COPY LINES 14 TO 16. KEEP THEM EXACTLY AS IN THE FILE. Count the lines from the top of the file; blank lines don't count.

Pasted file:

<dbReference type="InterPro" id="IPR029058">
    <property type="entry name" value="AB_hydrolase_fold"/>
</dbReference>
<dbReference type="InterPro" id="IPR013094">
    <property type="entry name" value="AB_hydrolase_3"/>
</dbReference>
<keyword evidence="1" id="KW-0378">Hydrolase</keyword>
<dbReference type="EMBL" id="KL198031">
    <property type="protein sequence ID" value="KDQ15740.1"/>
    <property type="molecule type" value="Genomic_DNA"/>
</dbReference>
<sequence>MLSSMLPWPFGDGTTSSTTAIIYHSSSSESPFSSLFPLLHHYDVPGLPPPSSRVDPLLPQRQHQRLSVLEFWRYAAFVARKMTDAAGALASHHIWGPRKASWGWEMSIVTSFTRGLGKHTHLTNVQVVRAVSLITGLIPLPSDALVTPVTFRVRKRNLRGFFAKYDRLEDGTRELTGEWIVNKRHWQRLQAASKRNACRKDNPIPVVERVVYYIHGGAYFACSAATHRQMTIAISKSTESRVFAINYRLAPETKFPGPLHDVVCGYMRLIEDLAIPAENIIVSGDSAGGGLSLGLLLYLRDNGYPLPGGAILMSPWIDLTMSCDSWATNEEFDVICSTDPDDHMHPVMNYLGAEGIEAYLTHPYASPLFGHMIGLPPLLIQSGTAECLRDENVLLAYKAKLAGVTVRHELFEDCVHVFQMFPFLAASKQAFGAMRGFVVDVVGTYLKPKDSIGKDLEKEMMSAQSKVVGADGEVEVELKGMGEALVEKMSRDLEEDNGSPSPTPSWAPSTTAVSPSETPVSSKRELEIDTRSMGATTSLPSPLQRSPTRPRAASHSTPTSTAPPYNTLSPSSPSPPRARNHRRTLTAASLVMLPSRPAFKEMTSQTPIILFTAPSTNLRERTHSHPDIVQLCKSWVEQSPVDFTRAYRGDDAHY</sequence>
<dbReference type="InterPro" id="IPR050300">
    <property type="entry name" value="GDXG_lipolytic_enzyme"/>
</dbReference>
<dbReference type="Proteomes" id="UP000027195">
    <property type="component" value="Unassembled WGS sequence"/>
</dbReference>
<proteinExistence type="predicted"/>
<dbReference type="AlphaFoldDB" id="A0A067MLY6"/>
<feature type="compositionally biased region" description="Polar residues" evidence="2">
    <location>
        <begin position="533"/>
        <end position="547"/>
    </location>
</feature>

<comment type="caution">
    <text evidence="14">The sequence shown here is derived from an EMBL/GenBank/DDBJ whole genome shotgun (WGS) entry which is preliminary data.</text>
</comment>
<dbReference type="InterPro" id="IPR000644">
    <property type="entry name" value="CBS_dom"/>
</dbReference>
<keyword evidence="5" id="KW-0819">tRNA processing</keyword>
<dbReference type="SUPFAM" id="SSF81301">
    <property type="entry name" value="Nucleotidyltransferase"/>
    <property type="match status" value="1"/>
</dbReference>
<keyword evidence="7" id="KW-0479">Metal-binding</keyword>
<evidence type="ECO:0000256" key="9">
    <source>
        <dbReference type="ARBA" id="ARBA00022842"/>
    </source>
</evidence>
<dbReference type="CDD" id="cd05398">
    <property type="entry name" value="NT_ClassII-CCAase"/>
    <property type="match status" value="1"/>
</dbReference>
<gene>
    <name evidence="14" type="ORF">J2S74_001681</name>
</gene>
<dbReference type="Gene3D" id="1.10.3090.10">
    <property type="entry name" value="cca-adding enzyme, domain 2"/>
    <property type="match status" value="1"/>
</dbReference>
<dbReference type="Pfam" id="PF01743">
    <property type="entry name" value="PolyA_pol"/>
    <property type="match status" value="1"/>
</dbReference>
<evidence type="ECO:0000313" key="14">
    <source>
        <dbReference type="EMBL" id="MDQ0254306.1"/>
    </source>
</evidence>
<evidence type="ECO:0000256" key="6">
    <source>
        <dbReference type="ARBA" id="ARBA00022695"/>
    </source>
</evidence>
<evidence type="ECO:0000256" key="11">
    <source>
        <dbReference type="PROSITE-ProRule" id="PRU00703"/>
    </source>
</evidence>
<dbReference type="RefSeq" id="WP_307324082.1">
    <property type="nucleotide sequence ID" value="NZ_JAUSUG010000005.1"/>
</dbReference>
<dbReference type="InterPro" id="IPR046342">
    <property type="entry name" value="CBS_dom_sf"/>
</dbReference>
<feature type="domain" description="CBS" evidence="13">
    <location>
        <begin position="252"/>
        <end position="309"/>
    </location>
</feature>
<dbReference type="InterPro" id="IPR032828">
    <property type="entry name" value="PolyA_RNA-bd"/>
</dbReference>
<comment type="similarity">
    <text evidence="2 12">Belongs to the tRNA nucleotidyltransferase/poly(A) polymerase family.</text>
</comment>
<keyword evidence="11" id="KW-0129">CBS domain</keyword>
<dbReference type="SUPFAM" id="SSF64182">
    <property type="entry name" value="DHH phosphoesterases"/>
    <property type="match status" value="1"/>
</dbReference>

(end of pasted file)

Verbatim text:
    <property type="entry name" value="GDXG_lipolytic_enzyme"/>
</dbReference>
<dbReference type="Proteomes" id="UP000027195">